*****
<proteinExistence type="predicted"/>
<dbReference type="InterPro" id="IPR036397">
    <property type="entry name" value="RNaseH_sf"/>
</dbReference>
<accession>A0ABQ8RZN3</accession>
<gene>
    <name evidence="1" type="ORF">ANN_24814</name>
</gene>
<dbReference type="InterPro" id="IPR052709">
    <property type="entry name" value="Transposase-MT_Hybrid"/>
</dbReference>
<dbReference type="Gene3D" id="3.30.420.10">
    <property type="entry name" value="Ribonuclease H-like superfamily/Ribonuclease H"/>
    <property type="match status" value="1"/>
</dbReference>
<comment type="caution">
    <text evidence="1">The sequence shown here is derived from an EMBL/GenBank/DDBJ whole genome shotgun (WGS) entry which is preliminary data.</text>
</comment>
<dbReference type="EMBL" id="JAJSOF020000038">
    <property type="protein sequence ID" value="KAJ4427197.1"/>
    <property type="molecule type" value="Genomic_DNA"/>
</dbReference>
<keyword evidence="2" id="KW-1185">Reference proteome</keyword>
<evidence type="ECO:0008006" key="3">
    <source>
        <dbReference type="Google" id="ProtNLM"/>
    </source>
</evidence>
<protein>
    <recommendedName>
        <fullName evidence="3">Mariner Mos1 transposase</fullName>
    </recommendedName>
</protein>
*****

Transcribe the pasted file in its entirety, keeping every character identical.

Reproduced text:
<proteinExistence type="predicted"/>
<dbReference type="InterPro" id="IPR036397">
    <property type="entry name" value="RNaseH_sf"/>
</dbReference>
<accession>A0ABQ8RZN3</accession>
<gene>
    <name evidence="1" type="ORF">ANN_24814</name>
</gene>
<dbReference type="InterPro" id="IPR052709">
    <property type="entry name" value="Transposase-MT_Hybrid"/>
</dbReference>
<dbReference type="Gene3D" id="3.30.420.10">
    <property type="entry name" value="Ribonuclease H-like superfamily/Ribonuclease H"/>
    <property type="match status" value="1"/>
</dbReference>
<comment type="caution">
    <text evidence="1">The sequence shown here is derived from an EMBL/GenBank/DDBJ whole genome shotgun (WGS) entry which is preliminary data.</text>
</comment>
<dbReference type="EMBL" id="JAJSOF020000038">
    <property type="protein sequence ID" value="KAJ4427197.1"/>
    <property type="molecule type" value="Genomic_DNA"/>
</dbReference>
<keyword evidence="2" id="KW-1185">Reference proteome</keyword>
<evidence type="ECO:0008006" key="3">
    <source>
        <dbReference type="Google" id="ProtNLM"/>
    </source>
</evidence>
<protein>
    <recommendedName>
        <fullName evidence="3">Mariner Mos1 transposase</fullName>
    </recommendedName>
</protein>